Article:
Maybe Gruber should have preemptively revealed where his funding originated, but I disagree that his funding ipso facto constituted a conflict of interest. If you read the article, you will note that the other instances of controversy often involved individuals being paid to support a specific position. That was not what Gruber was paid to do, and in fact the position he took in the op-ed ran counter to the administration's position at the time he published. If anything, he influenced the government, not the other way around. Does a conflict of interest exist when officials base policy initiatives in part on the recommendations of people they paid to make recommendations? That's not merely rhetorical. I can imagine circumstances that would result in both "yes" and "no" answers.

The differences in all that are the substance of the debate among academics and specialists, those who fund them, and those who use the results in some way regarding when preemptive disclosure is necessary.

Oddly enough, just before this dust-up happened, I was following a rollicking debate among linguists regarding when revealing sources of funding was necessary and when a failure to do so generates suspicion. One linguist, for example, had attended a conference in which one of the controversial issues among the linguistic community was being debated. He had published widely with his view, and everyone knew it. He had once been paid, however, by a journal commissioning an article that was intended to present the specific argument he was known for having. After the conference, he was criticized by those opposed to that position for not having revealed this information, as though the fact of his being paid to provide an opinion had somehow influenced him. Should he have revealed this arrangement at the conference prior to giving his presentation? He later reflected that were he to do it all over again, he would have, simply so he could define the context in which the controversy that would inevitably be fueled by his opponents would begin. But, as everyone who was interested in the issue already knew, the controversy would have remained regardless, just in a different form.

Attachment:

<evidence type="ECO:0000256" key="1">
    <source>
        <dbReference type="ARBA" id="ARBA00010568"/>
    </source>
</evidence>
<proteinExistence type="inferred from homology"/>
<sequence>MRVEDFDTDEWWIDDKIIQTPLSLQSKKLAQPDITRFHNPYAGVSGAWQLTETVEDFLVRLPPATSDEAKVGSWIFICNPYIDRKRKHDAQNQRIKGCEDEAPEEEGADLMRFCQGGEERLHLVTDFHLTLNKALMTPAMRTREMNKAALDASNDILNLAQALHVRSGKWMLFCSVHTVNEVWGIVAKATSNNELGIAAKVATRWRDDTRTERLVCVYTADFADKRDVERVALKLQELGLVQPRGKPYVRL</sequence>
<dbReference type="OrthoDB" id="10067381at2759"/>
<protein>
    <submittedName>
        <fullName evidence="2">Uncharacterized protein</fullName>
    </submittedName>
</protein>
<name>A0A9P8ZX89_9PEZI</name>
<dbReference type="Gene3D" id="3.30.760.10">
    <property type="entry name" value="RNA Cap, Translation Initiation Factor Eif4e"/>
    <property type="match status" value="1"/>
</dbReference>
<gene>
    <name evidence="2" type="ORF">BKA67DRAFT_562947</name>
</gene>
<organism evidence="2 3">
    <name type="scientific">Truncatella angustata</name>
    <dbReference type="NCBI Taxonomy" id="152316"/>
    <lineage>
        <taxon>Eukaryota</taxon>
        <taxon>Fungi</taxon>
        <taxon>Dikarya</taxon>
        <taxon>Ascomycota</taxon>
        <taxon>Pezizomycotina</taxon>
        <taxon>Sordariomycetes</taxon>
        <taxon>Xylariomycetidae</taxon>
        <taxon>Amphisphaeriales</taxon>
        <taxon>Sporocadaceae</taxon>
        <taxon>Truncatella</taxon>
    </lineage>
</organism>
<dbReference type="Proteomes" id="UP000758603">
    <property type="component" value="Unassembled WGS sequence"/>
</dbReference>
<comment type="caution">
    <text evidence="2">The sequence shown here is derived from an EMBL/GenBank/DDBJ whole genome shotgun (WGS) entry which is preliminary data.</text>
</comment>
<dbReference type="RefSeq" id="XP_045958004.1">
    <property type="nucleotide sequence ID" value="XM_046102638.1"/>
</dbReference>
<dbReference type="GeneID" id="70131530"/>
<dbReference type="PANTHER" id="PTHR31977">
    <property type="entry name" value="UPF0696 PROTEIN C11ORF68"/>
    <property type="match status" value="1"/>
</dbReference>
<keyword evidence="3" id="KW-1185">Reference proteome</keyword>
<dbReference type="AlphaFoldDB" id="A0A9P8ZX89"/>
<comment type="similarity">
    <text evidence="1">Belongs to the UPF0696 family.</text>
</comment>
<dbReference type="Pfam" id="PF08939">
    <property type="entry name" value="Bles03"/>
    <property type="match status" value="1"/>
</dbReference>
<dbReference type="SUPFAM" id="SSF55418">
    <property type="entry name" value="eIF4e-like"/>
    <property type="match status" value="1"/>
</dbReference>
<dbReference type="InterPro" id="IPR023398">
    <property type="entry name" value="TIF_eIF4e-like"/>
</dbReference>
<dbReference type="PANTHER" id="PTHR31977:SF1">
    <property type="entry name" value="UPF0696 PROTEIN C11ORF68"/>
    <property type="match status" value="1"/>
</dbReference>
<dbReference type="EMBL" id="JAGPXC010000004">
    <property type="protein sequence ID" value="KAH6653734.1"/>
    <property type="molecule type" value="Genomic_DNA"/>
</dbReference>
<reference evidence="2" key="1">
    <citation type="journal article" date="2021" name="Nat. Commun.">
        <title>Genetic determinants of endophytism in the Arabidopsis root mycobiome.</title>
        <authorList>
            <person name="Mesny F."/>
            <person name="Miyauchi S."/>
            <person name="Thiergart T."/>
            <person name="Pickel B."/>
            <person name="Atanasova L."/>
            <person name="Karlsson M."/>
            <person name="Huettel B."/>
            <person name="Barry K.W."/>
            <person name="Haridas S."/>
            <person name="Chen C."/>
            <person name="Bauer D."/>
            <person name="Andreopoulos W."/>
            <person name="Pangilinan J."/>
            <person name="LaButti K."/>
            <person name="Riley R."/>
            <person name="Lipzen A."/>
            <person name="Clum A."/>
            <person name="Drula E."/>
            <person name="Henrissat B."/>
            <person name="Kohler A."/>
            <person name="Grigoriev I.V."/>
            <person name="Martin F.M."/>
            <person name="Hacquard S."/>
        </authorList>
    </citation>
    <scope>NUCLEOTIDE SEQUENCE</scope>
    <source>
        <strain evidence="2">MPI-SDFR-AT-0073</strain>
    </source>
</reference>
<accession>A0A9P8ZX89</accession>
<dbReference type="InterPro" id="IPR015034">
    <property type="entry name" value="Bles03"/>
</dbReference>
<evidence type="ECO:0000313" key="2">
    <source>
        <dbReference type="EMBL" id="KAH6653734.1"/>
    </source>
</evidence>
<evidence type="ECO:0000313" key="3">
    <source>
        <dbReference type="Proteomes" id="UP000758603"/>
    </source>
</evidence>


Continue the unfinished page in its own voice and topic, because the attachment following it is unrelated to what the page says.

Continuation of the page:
The fact remained that his opinion was arrived at by careful attention to the rules of his profession, not because he was paid to arrive at them. The same is true of Gruber. The controversy is an attempt to discount the opinion without directly addressing it, as though being paid to do work in and of itself lessens the validity of that work.